In a statement, EMC said that its all-cash proposal, which works out at $30 (£18) per share, is superior to the proposed NetApp transaction because it provides Data Domain stockholders with greater value and certainty.
EMC is interested in buying NetApp for its data protection-focused management team and its complementary storage software technology, particularly the deduplication capabilities.
In the past year, EMC has extended such capabilities, which remove copies of the same documents in order to free up storage space, across all its storage arrays.
"The combination of EMC and Data Domain will strengthen EMC's leadership in the fast-growing and very important next-generation disk-based backup and archive market, and will also result in a business larger than $1bn [£606m] for EMC in 2010," said EMC chief executive Joe Tucci. "Our substantially superior proposal is a win-win for both companies."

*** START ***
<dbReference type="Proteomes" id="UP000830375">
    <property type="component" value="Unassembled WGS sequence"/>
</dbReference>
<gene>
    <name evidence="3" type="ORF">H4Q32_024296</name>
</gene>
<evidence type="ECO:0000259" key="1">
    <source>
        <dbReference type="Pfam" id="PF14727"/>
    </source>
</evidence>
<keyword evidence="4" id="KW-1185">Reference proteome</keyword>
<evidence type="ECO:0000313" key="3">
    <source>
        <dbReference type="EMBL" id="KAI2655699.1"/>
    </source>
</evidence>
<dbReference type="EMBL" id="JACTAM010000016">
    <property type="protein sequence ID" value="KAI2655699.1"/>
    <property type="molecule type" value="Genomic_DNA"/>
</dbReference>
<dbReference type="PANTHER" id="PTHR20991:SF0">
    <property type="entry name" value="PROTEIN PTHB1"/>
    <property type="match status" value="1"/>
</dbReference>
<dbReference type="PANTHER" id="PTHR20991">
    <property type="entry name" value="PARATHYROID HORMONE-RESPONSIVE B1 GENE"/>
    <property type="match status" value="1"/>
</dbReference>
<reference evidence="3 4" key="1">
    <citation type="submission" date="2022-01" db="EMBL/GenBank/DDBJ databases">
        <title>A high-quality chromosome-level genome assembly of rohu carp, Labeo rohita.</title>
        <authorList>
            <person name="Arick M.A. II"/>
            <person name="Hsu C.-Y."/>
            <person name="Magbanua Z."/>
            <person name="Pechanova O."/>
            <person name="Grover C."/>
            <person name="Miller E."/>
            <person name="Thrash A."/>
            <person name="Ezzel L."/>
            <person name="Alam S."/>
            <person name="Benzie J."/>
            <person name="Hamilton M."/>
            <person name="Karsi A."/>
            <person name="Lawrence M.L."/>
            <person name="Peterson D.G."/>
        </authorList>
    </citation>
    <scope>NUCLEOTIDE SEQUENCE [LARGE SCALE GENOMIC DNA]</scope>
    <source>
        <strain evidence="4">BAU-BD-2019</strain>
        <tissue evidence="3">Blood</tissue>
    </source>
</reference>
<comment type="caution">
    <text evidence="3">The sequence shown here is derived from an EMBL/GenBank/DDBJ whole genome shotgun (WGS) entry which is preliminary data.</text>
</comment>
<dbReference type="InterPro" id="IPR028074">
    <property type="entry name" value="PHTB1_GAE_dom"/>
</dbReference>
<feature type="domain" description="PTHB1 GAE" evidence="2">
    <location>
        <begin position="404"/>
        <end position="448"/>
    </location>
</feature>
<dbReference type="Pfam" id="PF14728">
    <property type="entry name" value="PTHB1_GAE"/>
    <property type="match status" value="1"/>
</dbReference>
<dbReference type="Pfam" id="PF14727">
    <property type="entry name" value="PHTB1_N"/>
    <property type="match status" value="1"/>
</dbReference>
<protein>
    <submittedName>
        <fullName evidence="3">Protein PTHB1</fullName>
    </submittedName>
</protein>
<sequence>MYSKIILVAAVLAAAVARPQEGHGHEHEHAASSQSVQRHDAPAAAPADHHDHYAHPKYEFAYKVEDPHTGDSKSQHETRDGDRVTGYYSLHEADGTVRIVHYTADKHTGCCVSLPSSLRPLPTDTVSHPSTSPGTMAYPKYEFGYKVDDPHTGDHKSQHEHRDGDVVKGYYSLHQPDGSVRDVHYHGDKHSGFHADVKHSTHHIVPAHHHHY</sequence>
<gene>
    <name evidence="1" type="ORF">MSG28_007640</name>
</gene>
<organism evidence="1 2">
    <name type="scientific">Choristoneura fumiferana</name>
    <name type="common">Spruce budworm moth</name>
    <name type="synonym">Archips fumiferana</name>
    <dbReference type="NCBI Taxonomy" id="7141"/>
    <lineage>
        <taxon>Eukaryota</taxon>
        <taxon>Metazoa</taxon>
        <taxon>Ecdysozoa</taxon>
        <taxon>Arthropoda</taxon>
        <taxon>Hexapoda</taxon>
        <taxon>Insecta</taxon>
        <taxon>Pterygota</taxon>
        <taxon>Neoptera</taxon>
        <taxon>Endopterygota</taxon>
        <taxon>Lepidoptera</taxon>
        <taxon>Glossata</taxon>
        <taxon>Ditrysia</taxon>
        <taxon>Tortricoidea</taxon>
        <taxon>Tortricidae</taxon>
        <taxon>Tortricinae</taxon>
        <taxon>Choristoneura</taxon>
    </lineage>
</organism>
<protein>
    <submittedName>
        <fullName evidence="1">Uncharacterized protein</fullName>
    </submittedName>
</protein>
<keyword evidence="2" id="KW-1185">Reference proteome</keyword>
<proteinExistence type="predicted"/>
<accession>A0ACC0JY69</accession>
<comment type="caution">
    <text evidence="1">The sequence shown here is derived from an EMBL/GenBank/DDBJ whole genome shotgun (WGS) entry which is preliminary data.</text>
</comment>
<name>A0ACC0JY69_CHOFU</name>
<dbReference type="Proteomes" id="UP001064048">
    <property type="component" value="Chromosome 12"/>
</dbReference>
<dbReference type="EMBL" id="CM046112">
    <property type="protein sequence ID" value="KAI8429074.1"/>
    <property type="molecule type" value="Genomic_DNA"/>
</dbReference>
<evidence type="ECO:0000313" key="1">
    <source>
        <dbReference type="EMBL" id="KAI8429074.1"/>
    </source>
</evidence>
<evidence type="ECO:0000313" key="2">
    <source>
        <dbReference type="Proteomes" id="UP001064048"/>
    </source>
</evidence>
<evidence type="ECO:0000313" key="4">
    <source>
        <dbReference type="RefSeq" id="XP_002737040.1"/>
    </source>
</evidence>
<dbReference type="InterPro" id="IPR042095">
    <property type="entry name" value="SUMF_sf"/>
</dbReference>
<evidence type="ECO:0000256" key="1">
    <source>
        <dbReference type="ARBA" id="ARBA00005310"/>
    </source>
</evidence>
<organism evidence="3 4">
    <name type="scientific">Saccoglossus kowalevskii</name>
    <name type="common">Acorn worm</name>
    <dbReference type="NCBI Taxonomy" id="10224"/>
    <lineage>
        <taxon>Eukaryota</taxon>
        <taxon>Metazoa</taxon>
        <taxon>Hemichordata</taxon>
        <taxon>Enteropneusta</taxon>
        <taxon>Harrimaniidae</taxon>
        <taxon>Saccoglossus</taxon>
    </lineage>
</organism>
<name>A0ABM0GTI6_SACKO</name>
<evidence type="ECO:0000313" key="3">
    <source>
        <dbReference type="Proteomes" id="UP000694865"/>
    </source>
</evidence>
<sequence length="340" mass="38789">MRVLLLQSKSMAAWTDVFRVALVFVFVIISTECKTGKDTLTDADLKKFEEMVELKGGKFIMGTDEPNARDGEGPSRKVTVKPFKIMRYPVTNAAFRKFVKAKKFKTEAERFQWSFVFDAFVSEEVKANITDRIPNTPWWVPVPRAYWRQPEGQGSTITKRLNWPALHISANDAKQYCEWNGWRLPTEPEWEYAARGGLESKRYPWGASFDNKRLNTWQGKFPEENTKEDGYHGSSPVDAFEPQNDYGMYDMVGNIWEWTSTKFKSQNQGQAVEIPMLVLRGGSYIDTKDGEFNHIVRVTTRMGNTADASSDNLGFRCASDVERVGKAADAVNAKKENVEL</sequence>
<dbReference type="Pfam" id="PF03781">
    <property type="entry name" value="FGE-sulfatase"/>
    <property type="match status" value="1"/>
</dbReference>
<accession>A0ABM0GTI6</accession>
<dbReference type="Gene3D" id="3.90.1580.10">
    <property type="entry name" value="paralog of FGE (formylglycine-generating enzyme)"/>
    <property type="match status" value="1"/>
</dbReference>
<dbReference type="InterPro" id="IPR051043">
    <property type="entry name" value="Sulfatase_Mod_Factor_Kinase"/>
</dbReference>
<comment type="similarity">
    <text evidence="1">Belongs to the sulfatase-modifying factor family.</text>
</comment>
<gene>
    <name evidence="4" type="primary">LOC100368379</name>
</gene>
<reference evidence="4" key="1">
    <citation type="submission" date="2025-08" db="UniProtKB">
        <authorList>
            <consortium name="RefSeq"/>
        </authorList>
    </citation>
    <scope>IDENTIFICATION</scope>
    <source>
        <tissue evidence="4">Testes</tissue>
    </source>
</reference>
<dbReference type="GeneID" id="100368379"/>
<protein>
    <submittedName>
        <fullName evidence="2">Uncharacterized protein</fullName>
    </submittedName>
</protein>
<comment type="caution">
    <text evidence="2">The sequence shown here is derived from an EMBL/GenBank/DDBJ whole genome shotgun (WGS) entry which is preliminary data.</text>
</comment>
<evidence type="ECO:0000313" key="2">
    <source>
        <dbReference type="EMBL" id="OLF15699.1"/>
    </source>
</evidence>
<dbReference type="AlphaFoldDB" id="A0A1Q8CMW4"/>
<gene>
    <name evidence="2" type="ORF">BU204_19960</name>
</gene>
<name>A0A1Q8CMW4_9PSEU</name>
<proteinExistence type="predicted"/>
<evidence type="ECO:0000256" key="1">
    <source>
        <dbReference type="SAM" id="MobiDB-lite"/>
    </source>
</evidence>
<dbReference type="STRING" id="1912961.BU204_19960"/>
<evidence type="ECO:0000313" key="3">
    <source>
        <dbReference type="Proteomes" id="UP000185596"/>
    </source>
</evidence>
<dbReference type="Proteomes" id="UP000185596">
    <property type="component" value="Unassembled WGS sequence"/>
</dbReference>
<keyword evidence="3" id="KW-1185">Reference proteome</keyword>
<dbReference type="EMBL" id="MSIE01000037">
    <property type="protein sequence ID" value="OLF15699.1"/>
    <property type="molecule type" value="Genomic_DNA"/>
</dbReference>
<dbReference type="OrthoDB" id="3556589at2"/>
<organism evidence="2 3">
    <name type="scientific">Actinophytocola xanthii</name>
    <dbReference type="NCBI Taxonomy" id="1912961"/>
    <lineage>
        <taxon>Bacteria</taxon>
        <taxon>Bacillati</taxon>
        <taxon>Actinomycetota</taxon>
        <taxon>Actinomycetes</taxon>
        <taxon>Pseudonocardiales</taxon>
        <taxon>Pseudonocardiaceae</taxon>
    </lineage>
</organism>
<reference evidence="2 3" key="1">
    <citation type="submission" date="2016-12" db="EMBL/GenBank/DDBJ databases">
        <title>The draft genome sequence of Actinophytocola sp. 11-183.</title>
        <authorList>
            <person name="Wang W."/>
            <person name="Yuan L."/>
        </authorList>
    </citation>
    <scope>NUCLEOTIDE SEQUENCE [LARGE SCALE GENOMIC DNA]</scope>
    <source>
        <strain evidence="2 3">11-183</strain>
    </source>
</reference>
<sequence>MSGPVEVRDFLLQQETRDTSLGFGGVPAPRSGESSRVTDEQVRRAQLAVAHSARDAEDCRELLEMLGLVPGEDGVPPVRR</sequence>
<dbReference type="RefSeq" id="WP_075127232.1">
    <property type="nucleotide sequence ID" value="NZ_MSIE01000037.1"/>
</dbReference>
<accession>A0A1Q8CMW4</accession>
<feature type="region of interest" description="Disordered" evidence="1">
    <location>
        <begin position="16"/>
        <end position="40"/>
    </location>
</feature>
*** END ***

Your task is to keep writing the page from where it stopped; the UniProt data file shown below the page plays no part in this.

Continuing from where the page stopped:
The announcement follows EMC's bid for Configuresoft last week, which the firm will integrate with its datacentre management line-up.
Tucci discussed plans at EMC World in May for a major acquisition spree to strengthen EMC's position in the market.
Both EMC and NetApp are vendors in the data management and storage space.
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